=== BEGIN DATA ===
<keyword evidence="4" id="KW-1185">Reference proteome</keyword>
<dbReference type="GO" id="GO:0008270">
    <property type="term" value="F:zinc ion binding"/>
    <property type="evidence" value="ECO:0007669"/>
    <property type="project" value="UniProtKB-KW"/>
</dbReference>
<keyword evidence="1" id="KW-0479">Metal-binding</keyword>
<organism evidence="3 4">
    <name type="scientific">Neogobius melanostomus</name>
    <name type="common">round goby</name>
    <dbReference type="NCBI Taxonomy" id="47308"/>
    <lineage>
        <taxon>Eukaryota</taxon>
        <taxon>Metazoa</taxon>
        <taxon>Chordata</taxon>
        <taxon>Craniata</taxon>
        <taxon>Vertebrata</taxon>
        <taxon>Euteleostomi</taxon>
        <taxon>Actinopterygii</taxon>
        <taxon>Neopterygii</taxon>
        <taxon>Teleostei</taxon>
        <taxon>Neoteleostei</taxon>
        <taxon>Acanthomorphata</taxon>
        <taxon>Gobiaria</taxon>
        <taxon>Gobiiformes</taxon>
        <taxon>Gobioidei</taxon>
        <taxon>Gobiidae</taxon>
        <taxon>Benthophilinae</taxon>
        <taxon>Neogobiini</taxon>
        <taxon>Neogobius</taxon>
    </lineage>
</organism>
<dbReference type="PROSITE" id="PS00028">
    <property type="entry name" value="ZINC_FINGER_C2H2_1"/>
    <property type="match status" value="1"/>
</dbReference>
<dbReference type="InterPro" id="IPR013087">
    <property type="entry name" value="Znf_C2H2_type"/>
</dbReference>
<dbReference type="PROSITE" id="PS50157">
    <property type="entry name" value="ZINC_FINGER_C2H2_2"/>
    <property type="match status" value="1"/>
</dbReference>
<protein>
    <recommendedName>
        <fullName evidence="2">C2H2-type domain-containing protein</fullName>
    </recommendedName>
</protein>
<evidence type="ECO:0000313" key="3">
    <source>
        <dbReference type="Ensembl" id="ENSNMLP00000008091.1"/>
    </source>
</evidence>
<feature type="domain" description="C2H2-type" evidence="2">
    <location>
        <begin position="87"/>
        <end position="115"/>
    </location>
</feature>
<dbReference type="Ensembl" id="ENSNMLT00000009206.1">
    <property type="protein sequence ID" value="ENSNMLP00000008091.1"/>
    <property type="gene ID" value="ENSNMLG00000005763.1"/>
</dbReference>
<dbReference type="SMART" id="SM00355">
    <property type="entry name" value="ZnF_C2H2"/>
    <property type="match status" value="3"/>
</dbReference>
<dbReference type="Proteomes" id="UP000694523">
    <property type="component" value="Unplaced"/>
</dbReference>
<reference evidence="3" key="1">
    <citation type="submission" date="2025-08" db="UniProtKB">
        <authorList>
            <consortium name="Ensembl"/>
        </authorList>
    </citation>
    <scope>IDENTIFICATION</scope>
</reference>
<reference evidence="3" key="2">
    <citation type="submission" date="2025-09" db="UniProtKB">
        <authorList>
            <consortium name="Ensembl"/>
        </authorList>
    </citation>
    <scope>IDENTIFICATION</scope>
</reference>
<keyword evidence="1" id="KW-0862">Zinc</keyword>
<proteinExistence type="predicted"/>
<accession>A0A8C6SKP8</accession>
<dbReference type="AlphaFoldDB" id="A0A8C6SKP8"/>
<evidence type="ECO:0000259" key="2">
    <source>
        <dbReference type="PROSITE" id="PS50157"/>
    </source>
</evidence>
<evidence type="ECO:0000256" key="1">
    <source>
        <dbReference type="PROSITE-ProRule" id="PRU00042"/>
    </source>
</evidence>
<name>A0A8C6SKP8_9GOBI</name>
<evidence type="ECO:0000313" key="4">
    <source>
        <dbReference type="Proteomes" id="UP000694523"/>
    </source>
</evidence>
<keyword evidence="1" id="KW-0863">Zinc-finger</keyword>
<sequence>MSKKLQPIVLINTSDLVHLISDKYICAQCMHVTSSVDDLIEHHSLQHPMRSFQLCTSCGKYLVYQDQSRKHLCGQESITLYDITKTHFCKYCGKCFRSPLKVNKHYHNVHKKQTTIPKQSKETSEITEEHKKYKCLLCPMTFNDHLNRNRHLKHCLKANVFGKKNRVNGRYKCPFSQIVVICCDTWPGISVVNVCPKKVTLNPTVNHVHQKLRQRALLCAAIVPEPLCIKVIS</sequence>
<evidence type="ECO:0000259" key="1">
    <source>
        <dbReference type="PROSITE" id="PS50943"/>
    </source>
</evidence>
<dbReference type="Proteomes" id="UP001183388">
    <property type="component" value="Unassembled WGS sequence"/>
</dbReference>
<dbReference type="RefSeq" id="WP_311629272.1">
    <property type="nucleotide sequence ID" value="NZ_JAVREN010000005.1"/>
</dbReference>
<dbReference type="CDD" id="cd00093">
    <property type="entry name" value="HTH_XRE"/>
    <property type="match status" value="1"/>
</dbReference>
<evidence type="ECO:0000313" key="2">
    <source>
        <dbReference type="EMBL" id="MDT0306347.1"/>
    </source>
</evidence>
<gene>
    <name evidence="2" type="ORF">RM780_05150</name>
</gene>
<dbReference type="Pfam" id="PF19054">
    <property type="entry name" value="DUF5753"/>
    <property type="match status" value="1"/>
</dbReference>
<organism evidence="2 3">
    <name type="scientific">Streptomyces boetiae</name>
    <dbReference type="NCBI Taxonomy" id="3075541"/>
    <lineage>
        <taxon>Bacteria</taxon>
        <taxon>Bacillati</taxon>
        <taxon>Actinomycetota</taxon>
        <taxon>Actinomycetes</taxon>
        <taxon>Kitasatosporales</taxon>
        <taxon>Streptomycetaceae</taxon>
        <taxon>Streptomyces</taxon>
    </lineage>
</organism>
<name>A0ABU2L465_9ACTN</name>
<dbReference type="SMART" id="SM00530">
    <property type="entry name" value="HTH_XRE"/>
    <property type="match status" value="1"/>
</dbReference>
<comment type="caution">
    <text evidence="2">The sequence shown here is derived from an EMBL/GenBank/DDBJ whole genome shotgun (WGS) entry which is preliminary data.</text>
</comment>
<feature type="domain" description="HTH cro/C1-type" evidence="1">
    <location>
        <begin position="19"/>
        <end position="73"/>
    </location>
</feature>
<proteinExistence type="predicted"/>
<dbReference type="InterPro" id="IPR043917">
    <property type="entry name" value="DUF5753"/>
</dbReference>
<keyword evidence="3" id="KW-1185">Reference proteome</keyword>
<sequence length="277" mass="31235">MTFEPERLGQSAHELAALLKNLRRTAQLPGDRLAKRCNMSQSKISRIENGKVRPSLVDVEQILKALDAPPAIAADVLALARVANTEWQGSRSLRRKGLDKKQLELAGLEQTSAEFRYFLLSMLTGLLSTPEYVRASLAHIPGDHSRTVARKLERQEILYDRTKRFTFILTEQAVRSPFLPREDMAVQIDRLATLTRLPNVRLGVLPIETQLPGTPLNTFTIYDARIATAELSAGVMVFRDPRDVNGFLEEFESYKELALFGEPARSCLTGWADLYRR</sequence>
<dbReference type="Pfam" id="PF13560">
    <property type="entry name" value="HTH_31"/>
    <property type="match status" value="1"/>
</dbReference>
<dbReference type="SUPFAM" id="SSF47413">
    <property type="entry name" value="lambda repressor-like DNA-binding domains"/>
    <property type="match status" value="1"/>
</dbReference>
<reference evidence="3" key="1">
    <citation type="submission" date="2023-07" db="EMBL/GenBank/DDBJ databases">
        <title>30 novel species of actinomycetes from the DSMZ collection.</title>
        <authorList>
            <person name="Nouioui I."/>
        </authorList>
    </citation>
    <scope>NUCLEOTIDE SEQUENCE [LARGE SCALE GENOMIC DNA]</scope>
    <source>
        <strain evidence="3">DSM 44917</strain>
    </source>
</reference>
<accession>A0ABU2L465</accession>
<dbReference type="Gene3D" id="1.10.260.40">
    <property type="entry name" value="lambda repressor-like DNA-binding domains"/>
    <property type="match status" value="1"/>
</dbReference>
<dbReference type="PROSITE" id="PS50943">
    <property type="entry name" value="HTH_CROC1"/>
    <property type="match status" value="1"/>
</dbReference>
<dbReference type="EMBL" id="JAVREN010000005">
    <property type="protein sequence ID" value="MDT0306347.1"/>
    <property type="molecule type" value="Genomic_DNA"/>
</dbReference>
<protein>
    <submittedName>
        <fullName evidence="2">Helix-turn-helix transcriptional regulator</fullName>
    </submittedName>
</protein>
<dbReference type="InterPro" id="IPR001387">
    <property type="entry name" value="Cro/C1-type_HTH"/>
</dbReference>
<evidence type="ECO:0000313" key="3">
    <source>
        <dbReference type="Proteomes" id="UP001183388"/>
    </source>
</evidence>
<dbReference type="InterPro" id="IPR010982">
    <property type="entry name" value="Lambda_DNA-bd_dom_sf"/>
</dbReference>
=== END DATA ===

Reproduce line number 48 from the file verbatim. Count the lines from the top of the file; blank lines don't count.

</protein>